Property Ownership with Multiple Owners

Posted by Michael E. Lyons | Oct 23, 2019 | 0 Comments

You may be surprised to know that there are different ways in which multiple people can own real property together. Plus, each way has its own requirements and implications. Generally, there are three main types of property ownership involving multiple owners: tenants in common, joint tenants, and tenants by the entirety.

Tenants in Common

Owning property as tenants in common is probably the most common way in which multiple people own property together. In fact, it is often considered the default status when multiple owners are involved. Tenants in common have an undivided interest in the property, meaning that regardless of what percentage of the property each owner owns, each owner has a right to possess the entire property.

A tenant in common may transfer his or her interest in the property to another person through a will, a deed, or intestate succession (when property passes without a will). The person that receives the tenant in common's interest in the land becomes the new tenant in common.

Say, for example, that Ashley and Bobby own land as tenants in common. However, Ashley decides that she no longer wants to own any part of the land so she sells her ownership interest to Charlie through a deed. Therefore, Ashley is no longer an owner of the land, and now Bobby and Charlie own the property as tenants in common.

A person who owns property as a tenant in common can ask a court to partition the property and end the tenancy in common. One type of partition is a partition in-kind. In a partition in-kind, the court divides the property and each owner gets his or her own share of the land. Another option is a partition by sale, where the court orders the land to be sold. After the sale, the tenants in common divide the money received.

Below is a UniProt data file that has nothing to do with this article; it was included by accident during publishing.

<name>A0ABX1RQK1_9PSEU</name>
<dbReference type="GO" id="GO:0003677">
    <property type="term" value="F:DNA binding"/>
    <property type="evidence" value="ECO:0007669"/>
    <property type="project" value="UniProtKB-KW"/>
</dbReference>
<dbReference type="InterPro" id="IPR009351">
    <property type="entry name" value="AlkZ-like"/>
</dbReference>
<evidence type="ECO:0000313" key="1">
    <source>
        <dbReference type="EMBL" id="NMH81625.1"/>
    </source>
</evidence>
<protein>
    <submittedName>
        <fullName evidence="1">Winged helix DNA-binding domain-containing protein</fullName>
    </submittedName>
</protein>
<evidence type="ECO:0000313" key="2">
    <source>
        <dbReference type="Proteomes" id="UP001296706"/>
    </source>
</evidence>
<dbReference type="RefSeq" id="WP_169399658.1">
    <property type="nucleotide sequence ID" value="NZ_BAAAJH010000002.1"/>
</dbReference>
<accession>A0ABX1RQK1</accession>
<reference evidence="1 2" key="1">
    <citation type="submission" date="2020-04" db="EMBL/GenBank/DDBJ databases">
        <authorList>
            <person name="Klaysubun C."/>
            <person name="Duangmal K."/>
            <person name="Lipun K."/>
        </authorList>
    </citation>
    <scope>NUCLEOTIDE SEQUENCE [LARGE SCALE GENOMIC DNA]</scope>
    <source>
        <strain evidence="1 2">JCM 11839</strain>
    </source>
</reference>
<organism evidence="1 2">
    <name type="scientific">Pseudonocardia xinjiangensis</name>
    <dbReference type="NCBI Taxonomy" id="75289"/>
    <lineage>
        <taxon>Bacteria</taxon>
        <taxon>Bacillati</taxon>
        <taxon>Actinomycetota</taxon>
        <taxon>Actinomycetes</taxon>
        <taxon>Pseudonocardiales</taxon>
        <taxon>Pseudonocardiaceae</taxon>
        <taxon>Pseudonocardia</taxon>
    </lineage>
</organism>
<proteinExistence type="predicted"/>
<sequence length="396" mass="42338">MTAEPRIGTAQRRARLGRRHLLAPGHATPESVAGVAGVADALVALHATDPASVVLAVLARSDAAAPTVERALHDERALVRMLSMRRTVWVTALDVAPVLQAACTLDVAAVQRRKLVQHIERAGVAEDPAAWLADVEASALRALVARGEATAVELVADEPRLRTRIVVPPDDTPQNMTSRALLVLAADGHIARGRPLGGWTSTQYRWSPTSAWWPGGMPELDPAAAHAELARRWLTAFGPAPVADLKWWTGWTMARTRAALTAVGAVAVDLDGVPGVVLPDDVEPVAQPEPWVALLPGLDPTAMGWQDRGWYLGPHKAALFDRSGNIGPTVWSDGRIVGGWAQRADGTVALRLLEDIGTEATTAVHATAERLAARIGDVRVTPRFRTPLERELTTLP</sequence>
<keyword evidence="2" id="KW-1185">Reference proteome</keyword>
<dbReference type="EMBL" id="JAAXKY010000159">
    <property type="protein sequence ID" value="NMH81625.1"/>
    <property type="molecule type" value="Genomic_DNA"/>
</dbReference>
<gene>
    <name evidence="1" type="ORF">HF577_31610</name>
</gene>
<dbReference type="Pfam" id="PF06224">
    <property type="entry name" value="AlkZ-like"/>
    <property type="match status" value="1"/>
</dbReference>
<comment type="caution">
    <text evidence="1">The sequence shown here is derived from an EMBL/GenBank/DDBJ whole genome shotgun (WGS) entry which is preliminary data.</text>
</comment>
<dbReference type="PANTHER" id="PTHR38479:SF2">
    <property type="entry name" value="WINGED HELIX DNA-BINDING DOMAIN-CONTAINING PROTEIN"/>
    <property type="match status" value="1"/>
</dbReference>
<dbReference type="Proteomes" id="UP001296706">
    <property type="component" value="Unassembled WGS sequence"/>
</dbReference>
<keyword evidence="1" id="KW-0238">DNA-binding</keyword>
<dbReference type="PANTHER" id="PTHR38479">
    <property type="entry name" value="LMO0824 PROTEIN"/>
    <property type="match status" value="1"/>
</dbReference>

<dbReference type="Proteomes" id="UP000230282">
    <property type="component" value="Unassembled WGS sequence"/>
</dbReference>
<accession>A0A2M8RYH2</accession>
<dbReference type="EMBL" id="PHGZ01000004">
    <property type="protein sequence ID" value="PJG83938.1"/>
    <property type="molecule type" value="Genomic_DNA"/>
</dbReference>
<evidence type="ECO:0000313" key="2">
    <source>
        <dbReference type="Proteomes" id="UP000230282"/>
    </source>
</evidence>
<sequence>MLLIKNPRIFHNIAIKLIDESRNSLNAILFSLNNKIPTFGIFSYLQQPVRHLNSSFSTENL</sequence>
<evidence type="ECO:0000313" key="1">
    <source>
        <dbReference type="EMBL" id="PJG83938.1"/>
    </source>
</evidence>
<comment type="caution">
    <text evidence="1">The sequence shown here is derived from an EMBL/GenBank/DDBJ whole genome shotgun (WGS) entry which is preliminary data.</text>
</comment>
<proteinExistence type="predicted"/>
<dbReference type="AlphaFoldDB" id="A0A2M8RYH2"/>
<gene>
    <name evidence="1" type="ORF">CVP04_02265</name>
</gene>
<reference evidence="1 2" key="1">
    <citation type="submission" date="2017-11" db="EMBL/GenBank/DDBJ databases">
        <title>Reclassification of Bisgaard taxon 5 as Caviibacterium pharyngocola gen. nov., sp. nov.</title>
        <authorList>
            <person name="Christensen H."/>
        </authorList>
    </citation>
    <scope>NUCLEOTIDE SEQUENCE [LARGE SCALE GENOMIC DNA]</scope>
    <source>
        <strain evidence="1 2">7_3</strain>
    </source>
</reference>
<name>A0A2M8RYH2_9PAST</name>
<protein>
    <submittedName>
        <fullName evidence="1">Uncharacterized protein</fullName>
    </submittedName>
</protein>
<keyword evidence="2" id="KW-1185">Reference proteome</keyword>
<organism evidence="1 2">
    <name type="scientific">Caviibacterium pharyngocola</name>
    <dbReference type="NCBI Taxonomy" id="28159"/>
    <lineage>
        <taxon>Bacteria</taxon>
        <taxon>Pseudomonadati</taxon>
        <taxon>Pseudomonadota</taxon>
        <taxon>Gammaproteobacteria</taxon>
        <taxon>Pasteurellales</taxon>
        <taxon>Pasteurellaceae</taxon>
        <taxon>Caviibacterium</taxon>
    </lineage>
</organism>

Joint Tenants

A joint tenancy is often more difficult to create than a tenancy in common because there are certain requirements that need to be met. The intent to create a joint tenancy must be clear, since it is usually not considered to be the default tenancy. Examples of a clear intent could be language in a deed that says, “property to Ashley and Bobby as joint tenants,” or “property to Ashley and Bobby as joint tenants with the right of survivorship.”

Furthermore, for a joint tenancy to be formed, the joint tenants usually need to receive their interests in the land at the same time and through the same way, such as through the same deed or the same will. Also, joint tenants usually need to own the land in equal shares, and like a tenancy in common, each joint tenant has the right to possess the entire property.

A joint tenant can end a joint tenancy by selling or gifting his interest in the land. When that happens, the new owner of the interest and the other joint tenant become tenants in common. In addition, a joint tenant can also petition the court for a partition.